Bangladesh has made significant improvements in trade liberalisation in recent times due to numerous policy reforms.
In terms of total trade as percentage of gross domestic product, the country is now the second most open economy, after Sri Lanka, among the four major economies of South Asia.
The country's trade-GDP ratio reached 47.1 percent in fiscal 2012-13, up from 30 percent in fiscal 1999-2000, data from Bangladesh Bank shows.
“As reform and liberalisation measures were being pursued, the degree of integration of Bangladesh economy with world economy has increased gradually,” said a paper jointly written by Abdul Wahab and Mazbah Uddin, joint directors of BB.
They made a presentation at a seminar of Saarc Finance, a grouping of governors and finance secretaries in South Asia, at Ruposhi Bangla Hotel in Dhaka yesterday.
Absence in the limits of foreign equity participation in Bangladesh has made it more liberal compared to other countries in terms of provisions on inflows, it said.
Provisions on outflows of resident-owned capital, issuance of securities abroad and operations on money market by non-residents have been restricted in contrast to the provisions prevailing in the other three countries.
The overall growth scenario has improved, financial sectors have deepened, capital inflows are increasing and government efforts are continued.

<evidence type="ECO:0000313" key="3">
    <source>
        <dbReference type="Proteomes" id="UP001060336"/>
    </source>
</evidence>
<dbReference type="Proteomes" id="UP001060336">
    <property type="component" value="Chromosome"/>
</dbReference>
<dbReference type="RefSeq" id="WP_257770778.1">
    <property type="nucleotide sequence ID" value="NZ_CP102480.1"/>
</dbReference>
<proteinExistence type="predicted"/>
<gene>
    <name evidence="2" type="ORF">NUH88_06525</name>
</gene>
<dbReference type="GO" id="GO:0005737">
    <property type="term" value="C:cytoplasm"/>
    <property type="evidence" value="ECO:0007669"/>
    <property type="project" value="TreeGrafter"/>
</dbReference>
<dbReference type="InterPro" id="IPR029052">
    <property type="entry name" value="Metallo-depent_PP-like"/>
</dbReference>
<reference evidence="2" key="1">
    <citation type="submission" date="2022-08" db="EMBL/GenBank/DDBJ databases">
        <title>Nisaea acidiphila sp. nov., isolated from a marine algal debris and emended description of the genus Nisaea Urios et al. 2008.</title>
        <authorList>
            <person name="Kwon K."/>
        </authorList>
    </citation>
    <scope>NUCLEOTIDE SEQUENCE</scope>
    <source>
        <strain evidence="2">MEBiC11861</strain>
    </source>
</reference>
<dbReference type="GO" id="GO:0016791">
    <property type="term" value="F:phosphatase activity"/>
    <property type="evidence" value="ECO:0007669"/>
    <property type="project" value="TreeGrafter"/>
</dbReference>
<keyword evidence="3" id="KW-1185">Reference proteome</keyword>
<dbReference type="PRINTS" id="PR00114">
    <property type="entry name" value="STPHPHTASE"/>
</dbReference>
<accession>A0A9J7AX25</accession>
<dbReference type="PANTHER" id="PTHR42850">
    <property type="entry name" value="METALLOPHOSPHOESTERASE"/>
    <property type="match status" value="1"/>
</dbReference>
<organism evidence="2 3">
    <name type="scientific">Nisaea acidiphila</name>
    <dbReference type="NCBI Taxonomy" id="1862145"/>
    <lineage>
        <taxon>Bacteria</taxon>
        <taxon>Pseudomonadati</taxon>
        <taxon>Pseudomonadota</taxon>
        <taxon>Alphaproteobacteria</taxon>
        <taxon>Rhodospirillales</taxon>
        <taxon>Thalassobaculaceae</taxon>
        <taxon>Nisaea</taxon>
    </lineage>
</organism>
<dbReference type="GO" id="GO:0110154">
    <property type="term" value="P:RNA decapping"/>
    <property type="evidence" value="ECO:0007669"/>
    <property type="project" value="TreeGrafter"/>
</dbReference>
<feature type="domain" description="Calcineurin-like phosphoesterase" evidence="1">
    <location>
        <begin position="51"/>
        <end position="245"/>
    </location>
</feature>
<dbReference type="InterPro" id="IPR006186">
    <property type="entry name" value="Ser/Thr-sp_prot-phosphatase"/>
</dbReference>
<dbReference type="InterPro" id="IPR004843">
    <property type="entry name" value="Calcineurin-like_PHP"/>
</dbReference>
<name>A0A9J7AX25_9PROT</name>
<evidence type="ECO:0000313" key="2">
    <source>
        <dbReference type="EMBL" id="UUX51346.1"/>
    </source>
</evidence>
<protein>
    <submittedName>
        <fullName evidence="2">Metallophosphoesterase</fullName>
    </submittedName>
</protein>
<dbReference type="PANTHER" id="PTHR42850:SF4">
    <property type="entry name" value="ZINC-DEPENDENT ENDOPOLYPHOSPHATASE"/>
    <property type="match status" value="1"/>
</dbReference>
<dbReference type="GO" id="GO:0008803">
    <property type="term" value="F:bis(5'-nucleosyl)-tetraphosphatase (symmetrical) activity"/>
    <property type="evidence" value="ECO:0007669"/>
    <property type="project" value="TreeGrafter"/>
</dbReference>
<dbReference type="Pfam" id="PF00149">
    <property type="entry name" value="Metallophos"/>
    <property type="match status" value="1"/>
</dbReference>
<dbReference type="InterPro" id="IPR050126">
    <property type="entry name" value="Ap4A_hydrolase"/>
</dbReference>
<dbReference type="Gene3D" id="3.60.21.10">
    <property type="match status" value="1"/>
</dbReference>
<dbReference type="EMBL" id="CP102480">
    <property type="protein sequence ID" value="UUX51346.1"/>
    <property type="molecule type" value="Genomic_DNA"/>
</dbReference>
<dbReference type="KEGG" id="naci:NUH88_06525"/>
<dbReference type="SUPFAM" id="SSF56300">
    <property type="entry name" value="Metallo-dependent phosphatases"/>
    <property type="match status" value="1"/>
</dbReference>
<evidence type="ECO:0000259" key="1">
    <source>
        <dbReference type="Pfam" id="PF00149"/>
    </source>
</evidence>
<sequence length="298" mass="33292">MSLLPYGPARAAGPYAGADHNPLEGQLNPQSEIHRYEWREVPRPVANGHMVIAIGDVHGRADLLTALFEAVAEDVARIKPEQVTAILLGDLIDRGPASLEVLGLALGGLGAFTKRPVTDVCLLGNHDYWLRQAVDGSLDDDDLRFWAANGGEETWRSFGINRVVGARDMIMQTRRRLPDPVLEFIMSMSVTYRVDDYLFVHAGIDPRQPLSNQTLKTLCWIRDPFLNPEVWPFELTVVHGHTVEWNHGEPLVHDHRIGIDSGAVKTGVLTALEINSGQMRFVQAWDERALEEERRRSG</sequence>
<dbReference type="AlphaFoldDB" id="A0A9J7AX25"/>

However, to achieve the goal of becoming an upper middle-income group country, Bangladesh needs more foreign direct investment.
In line with a number of developing economies, Bangladesh has undertaken measures and reforms in external sector to attract higher level of FDI and to obtain positive benefits from external sector.
These policy reforms and greater capital flows into the economy are expected to bring significant improvement in the external financial integration status and growth prospectus of the country.
So far, these reforms are not sufficient to attract foreign investors. Full capital mobility is one of the important concerns to authority, thus a roadmap for such activities has been designed.
The success of such roadmap will depend on overall macroeconomic conditions as well effectiveness of the coordinated efforts of BB and other related organisations.
Meanwhile, the volume and size of exports increased gradually over the last two decades. During the 1980s, Bangladesh earned $435.6 million from exports of goods and services on average, which was 4.0 per cent of GDP. It increased almost twenty times over the next three decades, the paper said.
In today's globalised world, external trade openness is crucially important for growth as it frees up efficient domestic producers from demand limitations of the local markets, said Atiur Rahman, governor of Bangladesh Bank.
Openness to global capital flows likewise spurs growth by attracting investment inflows. But, at the same time, heightens instability risks from volatile trends of global capital flows, arising both from speculative position-taking and from spill-overs of persistent imbalances in major economies, he said.
External opening up also poses new demands on approaches in safeguarding of monetary and financial stability.
AB Mirza Azizul Islam, a former finance adviser to caretaker government, also presented a keynote paper on external sector management in South Asia.